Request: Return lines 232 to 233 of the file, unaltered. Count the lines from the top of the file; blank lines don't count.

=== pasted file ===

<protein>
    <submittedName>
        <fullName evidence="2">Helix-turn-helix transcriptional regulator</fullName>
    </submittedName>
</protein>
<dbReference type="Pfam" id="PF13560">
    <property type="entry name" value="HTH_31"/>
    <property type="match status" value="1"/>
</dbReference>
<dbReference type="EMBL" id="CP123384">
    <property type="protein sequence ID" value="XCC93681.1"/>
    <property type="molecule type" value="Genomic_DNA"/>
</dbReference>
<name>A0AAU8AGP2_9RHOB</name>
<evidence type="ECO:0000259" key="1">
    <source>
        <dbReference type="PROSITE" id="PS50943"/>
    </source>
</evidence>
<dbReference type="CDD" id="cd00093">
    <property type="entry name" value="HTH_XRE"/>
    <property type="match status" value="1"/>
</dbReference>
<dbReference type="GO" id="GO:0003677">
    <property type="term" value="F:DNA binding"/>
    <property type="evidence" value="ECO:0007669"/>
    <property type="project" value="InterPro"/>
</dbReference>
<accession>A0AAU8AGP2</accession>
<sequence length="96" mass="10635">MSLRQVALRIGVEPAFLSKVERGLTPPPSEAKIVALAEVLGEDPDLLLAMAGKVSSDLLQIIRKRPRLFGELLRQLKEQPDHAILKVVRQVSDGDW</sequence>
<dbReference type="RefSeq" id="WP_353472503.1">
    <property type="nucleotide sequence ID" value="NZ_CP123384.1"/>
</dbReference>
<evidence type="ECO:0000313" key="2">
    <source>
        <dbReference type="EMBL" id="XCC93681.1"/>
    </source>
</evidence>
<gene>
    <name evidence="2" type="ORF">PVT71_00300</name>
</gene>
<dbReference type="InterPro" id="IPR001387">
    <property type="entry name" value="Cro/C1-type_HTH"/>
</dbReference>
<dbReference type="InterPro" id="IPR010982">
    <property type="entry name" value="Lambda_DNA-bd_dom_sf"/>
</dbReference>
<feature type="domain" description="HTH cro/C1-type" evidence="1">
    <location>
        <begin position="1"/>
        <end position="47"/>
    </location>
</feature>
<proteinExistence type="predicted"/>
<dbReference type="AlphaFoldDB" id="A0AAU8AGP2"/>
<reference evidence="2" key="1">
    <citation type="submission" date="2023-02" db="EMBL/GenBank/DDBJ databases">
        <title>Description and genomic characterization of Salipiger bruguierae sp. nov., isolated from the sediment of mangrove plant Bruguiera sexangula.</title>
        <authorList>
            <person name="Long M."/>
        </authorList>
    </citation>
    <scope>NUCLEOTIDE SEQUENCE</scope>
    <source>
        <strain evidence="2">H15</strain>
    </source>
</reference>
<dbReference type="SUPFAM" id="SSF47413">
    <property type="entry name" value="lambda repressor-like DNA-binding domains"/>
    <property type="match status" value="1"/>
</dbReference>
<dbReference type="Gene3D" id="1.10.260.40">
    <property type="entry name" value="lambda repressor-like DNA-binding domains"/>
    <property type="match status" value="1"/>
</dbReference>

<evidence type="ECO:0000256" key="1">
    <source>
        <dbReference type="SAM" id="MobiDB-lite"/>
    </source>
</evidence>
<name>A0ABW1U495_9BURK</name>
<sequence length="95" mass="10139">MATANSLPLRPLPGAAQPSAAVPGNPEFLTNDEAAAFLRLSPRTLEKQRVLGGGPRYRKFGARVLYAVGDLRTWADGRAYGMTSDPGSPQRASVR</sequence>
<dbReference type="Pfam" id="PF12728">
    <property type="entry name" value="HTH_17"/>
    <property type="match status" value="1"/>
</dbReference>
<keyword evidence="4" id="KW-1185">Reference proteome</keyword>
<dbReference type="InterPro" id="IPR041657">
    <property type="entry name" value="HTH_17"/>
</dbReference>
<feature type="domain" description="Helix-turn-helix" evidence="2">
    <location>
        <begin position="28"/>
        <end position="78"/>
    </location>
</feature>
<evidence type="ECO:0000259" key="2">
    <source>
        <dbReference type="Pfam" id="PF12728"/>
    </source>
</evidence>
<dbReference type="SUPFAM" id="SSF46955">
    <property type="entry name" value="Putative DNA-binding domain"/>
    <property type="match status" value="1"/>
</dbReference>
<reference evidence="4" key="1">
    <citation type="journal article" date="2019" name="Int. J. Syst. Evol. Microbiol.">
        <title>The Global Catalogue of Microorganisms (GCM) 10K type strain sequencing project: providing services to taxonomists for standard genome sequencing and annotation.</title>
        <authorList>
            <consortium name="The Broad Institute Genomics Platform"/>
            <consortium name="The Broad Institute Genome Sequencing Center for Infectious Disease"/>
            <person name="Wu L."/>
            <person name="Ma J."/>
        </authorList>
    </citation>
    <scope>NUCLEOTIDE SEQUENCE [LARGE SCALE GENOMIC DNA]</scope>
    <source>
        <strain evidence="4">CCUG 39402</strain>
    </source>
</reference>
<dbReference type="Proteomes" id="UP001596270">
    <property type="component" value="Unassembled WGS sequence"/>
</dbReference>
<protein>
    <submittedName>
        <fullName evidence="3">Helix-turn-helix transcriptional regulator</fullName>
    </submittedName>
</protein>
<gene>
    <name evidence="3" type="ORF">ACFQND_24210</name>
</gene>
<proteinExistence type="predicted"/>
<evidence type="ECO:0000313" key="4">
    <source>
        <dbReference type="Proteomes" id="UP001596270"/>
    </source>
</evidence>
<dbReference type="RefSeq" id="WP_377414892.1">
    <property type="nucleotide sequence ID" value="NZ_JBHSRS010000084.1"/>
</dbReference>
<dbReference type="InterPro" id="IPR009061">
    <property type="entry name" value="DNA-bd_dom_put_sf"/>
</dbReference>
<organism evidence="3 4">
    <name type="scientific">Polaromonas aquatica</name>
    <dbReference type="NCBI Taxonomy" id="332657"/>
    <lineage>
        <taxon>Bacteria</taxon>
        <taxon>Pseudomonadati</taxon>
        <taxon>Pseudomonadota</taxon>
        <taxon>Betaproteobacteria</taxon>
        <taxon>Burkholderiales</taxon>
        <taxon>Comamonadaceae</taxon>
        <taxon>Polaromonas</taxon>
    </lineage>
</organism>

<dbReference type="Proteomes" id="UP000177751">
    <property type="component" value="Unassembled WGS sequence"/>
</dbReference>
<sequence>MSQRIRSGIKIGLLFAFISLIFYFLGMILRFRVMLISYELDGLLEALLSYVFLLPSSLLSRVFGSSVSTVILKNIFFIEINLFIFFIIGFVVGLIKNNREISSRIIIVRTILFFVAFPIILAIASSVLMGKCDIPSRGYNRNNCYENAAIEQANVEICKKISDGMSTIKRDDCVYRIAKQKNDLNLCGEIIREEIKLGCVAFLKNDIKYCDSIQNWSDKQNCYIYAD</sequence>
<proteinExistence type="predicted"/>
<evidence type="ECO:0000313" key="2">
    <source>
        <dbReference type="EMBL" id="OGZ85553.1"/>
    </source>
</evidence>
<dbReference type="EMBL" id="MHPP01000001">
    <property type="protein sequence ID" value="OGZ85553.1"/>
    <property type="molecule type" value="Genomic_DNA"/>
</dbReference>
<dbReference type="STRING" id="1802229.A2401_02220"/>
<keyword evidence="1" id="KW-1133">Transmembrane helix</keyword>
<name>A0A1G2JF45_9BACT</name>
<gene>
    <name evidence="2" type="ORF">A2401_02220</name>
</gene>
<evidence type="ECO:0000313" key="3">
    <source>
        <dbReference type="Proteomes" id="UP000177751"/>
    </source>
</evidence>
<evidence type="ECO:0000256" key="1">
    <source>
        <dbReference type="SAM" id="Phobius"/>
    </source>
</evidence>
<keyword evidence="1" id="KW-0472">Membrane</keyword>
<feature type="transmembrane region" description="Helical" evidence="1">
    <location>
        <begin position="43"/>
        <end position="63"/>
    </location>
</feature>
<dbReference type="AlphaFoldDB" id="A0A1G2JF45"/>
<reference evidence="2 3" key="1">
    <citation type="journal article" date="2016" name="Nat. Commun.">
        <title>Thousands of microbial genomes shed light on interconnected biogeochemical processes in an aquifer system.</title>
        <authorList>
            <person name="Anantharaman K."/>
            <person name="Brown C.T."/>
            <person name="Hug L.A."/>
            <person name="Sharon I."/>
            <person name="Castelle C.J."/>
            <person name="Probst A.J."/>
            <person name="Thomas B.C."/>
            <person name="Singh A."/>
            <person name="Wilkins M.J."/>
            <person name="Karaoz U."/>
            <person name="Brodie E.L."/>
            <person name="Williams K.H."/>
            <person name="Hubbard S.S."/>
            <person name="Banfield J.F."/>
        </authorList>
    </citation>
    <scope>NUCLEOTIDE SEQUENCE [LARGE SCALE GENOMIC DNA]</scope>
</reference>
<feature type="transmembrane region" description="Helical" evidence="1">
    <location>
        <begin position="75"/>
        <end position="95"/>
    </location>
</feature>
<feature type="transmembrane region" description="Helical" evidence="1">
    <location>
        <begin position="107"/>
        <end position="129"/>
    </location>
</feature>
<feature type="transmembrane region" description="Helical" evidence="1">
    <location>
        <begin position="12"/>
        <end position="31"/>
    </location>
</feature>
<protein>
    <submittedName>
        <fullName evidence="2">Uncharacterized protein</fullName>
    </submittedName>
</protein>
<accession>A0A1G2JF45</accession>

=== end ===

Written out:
        <end position="31"/>
    </location>